Global spending on core banking technology is set for steady, if unspectacular, growth over the next four years, breaking the $10 billion barrier in 2017, according to research from Celent.
This year, around $8.6 billion will be invested by banks around the world on core systems and Celent is anticipating a four per cent rate of growth over the next few years. Breaking down the spending, maintenance is set to rise at 6.1%, compared to just 2.4% for new projects.
A major source of the increase could come from the US, where Celent predicts the long pent-up demand for core replacement is coming to a point where a few large banks will take the plunge, emboldening others to follow. The faster growing, less mature regions of the world will also see a high appetite for core replacement but in Europe there will only be a 'drip'.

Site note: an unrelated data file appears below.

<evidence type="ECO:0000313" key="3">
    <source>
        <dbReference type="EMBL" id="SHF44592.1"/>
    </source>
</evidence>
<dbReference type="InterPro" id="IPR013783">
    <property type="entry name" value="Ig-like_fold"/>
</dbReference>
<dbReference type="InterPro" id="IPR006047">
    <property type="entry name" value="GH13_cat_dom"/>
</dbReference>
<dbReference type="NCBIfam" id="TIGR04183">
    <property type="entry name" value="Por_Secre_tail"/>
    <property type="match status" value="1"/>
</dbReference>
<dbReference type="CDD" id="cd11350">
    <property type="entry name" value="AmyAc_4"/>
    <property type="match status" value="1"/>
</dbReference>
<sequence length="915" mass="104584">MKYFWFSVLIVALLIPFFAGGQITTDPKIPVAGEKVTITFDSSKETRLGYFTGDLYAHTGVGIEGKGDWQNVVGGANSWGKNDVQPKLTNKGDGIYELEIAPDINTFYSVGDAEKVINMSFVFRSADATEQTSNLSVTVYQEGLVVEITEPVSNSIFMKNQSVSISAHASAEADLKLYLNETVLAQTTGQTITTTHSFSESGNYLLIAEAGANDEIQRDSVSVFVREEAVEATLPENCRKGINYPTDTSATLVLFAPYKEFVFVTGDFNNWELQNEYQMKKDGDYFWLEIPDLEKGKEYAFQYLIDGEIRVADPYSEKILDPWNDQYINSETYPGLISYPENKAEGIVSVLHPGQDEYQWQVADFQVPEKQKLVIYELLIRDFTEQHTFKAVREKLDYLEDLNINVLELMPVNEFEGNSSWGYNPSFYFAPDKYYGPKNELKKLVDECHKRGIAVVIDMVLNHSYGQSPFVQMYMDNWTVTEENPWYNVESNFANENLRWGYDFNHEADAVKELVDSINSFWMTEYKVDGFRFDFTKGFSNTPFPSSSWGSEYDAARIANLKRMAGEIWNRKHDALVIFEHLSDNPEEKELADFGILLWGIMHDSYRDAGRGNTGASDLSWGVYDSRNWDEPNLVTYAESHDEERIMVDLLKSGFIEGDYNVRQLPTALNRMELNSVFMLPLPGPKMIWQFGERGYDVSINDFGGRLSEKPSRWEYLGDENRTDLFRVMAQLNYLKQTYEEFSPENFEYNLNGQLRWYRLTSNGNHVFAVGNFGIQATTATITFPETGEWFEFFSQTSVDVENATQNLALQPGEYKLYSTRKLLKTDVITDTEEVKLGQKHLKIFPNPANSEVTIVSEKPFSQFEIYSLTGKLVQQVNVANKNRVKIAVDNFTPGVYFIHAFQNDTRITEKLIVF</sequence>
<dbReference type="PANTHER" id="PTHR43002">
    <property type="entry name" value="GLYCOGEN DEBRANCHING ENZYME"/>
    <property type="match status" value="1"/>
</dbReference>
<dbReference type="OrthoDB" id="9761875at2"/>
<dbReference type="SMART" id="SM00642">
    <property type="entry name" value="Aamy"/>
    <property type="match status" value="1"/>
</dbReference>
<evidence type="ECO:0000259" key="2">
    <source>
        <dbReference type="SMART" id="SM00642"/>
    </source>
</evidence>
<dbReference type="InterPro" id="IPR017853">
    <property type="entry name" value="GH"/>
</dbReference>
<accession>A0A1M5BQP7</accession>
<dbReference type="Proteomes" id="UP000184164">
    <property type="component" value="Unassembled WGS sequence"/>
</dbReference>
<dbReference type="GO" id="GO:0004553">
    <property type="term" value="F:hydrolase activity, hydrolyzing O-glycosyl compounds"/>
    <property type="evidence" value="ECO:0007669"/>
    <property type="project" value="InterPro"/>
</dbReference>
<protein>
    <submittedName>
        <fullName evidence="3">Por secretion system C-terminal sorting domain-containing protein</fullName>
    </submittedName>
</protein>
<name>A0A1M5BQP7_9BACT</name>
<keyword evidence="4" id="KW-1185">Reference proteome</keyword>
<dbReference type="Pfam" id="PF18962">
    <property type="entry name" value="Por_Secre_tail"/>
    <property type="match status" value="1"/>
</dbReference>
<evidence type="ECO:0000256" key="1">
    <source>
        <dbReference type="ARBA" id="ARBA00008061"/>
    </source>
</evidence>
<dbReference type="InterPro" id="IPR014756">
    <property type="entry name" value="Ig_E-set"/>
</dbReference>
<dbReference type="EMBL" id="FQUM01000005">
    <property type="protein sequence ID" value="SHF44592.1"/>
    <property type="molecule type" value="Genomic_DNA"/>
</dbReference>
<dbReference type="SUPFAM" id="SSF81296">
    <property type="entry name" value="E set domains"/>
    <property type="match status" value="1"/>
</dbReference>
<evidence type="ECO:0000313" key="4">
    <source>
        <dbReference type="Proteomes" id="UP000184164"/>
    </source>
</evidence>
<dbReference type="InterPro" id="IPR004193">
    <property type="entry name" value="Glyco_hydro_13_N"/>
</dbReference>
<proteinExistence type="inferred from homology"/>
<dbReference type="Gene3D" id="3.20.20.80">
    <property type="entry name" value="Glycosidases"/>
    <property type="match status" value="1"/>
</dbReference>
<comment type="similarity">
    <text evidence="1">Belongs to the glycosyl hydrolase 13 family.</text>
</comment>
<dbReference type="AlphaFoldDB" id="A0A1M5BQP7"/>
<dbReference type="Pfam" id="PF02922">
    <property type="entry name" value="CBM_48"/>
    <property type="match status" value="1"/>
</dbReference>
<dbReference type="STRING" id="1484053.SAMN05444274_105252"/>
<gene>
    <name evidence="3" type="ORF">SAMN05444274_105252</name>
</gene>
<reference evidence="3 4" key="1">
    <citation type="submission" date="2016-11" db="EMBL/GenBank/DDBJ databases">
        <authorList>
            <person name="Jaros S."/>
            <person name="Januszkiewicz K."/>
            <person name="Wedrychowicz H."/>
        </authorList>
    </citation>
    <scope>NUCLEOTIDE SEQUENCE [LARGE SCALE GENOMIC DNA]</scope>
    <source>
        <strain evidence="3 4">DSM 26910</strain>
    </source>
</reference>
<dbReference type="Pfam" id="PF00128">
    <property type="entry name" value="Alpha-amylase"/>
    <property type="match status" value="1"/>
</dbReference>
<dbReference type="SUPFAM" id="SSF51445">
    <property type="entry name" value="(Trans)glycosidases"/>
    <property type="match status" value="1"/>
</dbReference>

Across all geographies, Celent says that banks are increasingly willing to consider core replacements, whether big bang or phased, with cost and customer demands for agility driving factors in firms taking the plunge.
The report also suggests that banks have less trepidation about vendor products than in the past. This is seen in the trend away from on-premise implementations to hosted offerings, as smaller banks embrace running core processes through data centres. However, tier one players are still unmoved by the prospect.
Fiserv remains the dominant vendor in the market among small banks with less than $1 billion in assets, commanding 39% of the market, more than twice as much as nearest rival, Jack Henry & Associates. Among bigger banks, the market is more splintered, with FIS, Temenos and Misys leading the way.
Dan Latimore, SVP, banking group, Celent, says: "A growing number of banks are at the point where pressures on the business are sufficient to convince them that it's time to undertake a core replacement. It is, however, a small and steady stream-not a flood."